Bathroom DIY is one of the hardest at-home jobs you can undertake because of the wet environment. Floors need drainage, tiles need edge sealing, air circulation is important, and the paint you use has to withstand constant moisture.

If there’s airborne moisture and/or plumbing leaks, and your paint isn't up to the challenge, you’ll eventually see blistering or bubbling in your surfaces.

Here are some tips for preparing the surface and choosing the right paint to keep bathrooms looking great for years.

Prepare the surface
The reason paint bubbles or flakes in wet conditions is inadequate surface preparation. Paint will eventually blister in any place where dirt or moisture has stopped it from sticking to the surface properly, especially in wet conditions.

Paint needs a pristine surface to do its best work, and an orbital sander is great for removing old, flaky paint and getting the surface back to square one. Use a silicon sealant containing fungicide to fill any gaps to prevent water getting in behind the wall.

Next, surfaces need to be primed before the top coat is applied. Primer is special paint designed to help the top coat stick to the surface. If priming isn’t done properly, especially on a porous surface like plaster or brick, moisture gets in to form bubbles. The primer blocks tiny holes and gives the top coat a smooth, sealed surface for better adherence.

Keep moisture at bay
Even if you use primer, you can still have problems if moisture is present in the substrate. If there’s always water trickling down inside the wall, this will eventually cause the paint to bubble as it evaporates.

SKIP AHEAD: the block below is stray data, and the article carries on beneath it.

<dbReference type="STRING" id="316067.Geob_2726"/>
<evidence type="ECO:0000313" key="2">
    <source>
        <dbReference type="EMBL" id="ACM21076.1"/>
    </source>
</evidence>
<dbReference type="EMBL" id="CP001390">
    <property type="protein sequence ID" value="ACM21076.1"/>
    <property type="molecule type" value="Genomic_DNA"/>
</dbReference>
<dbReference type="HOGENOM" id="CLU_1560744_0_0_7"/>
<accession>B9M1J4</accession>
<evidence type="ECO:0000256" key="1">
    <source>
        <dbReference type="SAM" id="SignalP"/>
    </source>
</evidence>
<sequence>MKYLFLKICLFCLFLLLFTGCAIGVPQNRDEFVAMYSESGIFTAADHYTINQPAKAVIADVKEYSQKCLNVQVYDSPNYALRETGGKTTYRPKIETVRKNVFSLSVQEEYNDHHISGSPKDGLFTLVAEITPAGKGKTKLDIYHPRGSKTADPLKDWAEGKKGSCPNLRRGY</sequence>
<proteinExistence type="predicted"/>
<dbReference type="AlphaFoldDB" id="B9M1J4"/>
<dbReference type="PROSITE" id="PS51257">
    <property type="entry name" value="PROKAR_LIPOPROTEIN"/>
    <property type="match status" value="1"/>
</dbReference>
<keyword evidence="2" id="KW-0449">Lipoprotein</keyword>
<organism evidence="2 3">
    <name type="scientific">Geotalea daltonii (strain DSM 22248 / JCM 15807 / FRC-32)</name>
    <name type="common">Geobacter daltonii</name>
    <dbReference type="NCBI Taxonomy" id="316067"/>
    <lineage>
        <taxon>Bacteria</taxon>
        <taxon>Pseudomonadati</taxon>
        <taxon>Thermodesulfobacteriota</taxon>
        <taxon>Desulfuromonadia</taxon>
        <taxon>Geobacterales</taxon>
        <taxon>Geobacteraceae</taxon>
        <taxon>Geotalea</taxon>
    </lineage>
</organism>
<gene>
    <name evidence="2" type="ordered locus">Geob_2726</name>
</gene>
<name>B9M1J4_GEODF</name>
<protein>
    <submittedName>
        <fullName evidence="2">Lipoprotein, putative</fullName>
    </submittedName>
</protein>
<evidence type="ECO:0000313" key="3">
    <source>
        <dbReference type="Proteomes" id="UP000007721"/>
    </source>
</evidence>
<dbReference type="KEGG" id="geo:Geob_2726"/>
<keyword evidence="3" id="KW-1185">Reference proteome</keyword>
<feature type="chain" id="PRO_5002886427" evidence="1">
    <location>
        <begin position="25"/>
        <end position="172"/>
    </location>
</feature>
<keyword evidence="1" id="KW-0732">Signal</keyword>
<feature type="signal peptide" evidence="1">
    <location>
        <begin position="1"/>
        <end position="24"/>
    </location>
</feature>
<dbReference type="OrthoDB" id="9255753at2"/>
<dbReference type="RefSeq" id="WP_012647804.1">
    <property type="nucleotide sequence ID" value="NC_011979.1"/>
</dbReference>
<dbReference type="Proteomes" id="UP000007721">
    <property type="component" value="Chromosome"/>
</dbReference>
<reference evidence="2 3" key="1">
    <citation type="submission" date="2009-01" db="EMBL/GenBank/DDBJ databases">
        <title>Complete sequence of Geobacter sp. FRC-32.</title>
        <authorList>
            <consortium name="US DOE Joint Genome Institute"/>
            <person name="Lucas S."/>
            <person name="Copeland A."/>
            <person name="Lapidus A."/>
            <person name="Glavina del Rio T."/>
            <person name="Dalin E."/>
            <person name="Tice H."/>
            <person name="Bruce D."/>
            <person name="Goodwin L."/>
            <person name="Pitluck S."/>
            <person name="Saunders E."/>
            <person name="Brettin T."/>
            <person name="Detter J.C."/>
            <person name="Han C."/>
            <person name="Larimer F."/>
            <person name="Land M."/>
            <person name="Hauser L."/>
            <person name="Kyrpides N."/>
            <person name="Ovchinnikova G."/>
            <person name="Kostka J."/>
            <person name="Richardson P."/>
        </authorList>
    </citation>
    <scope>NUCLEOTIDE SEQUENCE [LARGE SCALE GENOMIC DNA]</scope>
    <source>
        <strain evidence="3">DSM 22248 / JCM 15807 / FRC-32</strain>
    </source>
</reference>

So before priming, make sure sources of moisture and water are removed. If there’s a gap where the bath rim meets the wall, this needs to be sealed.

Once you have removed the moisture’s source, you need to dry out the surface completely before priming. A blower dryer can speed up this process, and if there was deep moisture penetration, it can be paired with a dehumidifier.

In the long-term, if you don’t have an exhaust fan in the bathroom, it will fill with water vapour, which condenses and encourages mould. Ventilation is key to keeping bathrooms dry and paint jobs looking better longer.

Use the right paint
One of the best ways to combat moisture is to use high-gloss paint. Compared to matte paints, those with higher sheens are better at repelling water. That’s because paints with a higher gloss finish have more binder in them. A high concentration of binder, in the form of natural or synthetic resins, gives paint its sheen and forms a tighter bond that blocks moisture.

Traditionally, oil-based gloss paints are used in bathrooms, but a modern option is water-based latex paint. This paint doesn’t give off fumes as it dries and the brushes will wash out in water. If you choose a matte finish, ask about mould and mildew resistant paints. These can be used as primers or as the final coat itself.

When painting the ceiling, avoid the regular, cheap ceiling paints and choose a semi-gloss, mildew-resistant paint to keep it looking good.

As you plan your bathroom renovation, don’t forget to call on Kennards Hire for equipment and advice to get your DIY done right.